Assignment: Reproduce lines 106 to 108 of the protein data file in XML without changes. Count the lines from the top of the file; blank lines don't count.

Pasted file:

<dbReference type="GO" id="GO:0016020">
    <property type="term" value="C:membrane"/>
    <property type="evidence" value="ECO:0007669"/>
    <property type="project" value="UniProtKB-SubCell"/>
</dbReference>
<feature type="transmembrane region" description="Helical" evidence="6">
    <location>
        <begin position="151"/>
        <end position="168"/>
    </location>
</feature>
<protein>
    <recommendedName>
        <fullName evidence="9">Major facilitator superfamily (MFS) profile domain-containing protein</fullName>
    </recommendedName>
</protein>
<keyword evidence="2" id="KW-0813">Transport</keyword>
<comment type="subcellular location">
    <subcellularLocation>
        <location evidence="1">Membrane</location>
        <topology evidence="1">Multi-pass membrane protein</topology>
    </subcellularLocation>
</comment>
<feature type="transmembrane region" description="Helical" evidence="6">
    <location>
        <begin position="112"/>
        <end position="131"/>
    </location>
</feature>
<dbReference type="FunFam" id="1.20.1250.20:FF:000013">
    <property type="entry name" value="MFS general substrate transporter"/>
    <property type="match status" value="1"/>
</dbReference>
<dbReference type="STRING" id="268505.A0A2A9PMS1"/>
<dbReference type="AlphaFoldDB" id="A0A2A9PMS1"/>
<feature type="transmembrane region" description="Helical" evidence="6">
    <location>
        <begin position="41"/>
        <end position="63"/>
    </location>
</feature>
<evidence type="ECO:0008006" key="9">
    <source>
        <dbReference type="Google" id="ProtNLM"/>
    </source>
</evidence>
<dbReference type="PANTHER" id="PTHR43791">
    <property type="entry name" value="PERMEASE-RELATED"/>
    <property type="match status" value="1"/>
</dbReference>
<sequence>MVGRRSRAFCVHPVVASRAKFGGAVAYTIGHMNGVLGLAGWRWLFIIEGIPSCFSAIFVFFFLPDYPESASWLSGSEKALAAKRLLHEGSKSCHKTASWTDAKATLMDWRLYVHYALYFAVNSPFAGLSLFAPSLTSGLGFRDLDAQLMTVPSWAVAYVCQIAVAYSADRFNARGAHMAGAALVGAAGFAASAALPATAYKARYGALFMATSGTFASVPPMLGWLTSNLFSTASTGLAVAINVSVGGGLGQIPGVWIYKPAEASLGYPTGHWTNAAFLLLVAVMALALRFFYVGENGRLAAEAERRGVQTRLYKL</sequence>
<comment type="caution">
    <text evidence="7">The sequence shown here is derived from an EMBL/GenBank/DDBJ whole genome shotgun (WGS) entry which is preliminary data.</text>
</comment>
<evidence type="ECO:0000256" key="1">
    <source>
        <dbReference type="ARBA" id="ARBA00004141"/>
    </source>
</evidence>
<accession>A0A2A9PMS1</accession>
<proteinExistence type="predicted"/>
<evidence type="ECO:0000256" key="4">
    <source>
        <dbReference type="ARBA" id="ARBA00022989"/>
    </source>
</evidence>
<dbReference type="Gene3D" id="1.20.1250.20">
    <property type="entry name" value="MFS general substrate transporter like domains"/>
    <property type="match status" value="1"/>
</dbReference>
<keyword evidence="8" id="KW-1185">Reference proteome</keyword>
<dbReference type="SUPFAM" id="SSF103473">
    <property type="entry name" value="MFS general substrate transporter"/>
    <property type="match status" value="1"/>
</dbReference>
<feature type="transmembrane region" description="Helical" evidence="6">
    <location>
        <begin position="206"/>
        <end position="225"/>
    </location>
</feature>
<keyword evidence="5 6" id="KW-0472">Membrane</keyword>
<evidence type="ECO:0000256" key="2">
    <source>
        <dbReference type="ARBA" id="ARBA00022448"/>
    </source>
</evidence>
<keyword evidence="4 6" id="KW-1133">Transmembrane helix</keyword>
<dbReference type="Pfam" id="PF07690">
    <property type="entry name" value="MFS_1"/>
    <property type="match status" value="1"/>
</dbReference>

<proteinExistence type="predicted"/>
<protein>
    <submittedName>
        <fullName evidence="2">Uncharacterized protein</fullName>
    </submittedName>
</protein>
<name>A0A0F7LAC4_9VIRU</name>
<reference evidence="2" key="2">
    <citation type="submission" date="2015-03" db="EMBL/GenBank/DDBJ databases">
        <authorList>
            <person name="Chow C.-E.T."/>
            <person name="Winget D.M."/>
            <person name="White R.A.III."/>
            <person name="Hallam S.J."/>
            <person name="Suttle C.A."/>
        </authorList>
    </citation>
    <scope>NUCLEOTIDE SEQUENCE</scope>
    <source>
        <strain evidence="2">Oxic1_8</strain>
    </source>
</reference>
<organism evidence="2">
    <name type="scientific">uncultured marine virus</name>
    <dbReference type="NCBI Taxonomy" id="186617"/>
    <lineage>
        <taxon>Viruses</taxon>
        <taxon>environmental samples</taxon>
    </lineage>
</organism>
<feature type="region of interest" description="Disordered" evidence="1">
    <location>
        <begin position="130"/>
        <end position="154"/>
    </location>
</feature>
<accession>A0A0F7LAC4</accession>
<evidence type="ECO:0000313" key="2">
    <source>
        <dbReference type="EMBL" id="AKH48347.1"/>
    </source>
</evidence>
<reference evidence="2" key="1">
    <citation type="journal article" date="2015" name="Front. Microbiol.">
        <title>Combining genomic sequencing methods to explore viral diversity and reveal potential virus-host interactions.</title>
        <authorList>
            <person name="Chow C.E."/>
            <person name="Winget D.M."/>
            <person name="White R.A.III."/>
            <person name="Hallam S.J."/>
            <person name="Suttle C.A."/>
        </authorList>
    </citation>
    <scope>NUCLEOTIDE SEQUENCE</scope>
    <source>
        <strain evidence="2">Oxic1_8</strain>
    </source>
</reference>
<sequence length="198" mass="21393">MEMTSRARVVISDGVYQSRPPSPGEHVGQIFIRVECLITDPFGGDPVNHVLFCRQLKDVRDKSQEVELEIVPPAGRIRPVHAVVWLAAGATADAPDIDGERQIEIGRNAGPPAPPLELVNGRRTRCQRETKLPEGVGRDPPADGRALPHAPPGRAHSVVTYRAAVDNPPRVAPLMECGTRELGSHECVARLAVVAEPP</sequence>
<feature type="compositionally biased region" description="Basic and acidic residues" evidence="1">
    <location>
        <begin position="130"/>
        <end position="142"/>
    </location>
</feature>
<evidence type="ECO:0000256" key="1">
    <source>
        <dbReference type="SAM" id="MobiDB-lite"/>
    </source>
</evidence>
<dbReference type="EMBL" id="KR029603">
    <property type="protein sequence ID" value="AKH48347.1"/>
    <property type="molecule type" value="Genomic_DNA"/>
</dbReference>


            <person name="Hallam S.J."/>
            <person name="Suttle C.A."/>
        </authorList>